Keep reading to learn best practices for using storytelling to support the conversation around mental health and remove stigma.
What story are we telling?
Poor mental health thrives in darkness, when people feel too afraid to share their struggles. It thrives in confusion and a misunderstanding of what it means to face mental health challenges, adding to harmful myths that keep people from sharing when they need help. The smallest act of allyship – such as sharing a story from one person to another – can help remove stigma and encourage help-seeking behavior. When we share stories that were once invisible, it brings the conversation into the light and solidifies the topic as important, relevant, timely – and something okay to talk about.
In the media and entertainment outlets, we see a propensity to focus on the negative and the shocking. With mental health and suicide prevention topics, there are clear boundaries for what helps and what hurts. For example, leaving out details of specific suicide attempt methodologies is a must – those details are always excluded from stories we’re telling. NAMI, the National Alliance on Mental Illness, also published a storytelling guide that promotes focusing on recovery, what has helped and how we can make positive changes for others. The Mental Health Media Guide was developed by a coalition of mental health experts and media outlets, designed to encourage positive mental health portrayals and provide best practices and evidence-based recommendations to ensure that storylines don’t contribute to negative stigma. They encourage storylines to show what real help looks like and to depict more people who are addressing mental health.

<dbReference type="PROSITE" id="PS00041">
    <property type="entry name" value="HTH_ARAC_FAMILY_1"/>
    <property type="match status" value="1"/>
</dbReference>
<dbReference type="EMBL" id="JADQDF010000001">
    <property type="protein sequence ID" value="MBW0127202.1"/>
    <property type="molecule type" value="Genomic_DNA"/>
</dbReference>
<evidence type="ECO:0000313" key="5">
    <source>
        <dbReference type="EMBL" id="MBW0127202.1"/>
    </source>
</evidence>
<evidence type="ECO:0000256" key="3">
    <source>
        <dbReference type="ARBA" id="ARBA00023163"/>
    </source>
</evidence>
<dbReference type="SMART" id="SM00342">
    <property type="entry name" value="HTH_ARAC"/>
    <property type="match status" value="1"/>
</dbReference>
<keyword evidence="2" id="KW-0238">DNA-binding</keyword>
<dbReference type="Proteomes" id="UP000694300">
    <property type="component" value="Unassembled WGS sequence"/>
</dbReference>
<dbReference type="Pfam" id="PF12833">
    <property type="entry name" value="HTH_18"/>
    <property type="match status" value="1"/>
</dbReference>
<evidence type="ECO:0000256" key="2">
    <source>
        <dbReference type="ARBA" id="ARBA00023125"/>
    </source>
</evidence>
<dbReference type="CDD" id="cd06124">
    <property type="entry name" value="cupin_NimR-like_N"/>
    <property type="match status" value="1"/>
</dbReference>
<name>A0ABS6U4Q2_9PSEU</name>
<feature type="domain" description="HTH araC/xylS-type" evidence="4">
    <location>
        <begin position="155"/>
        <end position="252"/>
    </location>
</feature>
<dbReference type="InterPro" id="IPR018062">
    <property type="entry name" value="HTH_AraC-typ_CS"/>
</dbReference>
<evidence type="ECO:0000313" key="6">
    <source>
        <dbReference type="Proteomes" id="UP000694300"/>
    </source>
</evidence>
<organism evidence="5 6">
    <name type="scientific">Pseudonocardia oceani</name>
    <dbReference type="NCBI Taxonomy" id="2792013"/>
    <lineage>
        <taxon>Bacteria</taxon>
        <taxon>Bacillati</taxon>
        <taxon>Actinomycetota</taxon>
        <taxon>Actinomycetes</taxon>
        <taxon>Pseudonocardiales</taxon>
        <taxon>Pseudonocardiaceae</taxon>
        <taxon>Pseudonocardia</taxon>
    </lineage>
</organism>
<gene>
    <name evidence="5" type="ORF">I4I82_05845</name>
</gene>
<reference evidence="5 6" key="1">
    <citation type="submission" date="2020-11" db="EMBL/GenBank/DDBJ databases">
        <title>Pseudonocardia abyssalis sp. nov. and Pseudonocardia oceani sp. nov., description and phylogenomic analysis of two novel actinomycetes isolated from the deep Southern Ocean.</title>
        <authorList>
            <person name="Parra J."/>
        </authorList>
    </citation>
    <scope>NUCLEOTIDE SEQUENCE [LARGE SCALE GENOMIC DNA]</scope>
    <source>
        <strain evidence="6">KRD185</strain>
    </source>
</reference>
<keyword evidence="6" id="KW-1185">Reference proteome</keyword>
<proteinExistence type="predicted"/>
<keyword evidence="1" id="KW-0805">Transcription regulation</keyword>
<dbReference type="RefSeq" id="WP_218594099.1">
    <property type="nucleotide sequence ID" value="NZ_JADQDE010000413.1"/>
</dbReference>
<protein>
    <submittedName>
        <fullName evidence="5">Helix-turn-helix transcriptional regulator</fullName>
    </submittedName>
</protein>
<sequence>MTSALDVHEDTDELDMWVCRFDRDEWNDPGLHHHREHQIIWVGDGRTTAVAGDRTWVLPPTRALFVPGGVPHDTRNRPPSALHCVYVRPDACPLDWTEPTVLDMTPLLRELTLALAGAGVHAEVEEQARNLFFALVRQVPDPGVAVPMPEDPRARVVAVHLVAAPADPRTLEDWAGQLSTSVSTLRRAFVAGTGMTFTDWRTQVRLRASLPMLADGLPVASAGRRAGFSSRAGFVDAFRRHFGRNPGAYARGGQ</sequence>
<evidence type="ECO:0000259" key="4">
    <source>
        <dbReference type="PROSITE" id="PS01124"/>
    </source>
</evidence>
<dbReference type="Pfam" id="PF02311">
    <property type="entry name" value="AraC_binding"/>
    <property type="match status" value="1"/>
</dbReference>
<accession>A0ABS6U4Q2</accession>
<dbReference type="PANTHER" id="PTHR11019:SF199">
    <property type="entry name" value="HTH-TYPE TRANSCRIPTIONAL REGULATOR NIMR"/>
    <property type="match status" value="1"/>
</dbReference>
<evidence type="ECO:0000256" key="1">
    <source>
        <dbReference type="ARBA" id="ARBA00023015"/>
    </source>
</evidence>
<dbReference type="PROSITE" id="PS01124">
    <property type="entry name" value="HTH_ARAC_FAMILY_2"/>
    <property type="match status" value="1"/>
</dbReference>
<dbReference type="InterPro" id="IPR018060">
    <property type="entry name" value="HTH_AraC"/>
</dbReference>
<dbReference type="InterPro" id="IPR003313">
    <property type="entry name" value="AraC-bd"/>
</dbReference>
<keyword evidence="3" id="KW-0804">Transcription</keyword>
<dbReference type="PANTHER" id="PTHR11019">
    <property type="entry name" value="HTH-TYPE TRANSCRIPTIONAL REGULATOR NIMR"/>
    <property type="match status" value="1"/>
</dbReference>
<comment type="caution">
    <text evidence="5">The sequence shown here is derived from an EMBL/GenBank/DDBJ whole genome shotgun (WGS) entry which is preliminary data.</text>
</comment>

The stories we tell acknowledge the struggle, validate the mental health condition, focus on help-seeking behaviors and call for needed change. This provides hope, making help feel possible and providing a path forward.
How are we telling it?
The digital delivery of positive mental health stories allows for wider reach – both in an increase of stories collected and more people to receive those stories. It also allows for increased engagement in a public forum that would not be possible outside of the digital sphere. The conversation is ongoing, constant, easily accessible and can spread. It allows for anyone to engage in it, so all peer groups from teens to parents to educators can interact with one another in a space they wouldn’t otherwise find themselves.
Some benefits to using social media for health communication include:
- Increased interactions with others
- More available, shared and tailored information
- Peer, social and emotional support
- Potential to influence health policy
With Zero Reasons Why, social media provides similar benefits, ranging from peer-to-peer interaction, tailored information for a specific location of the campaign, feeling supported and the ability to communicate stories that can influence public perception and policy change.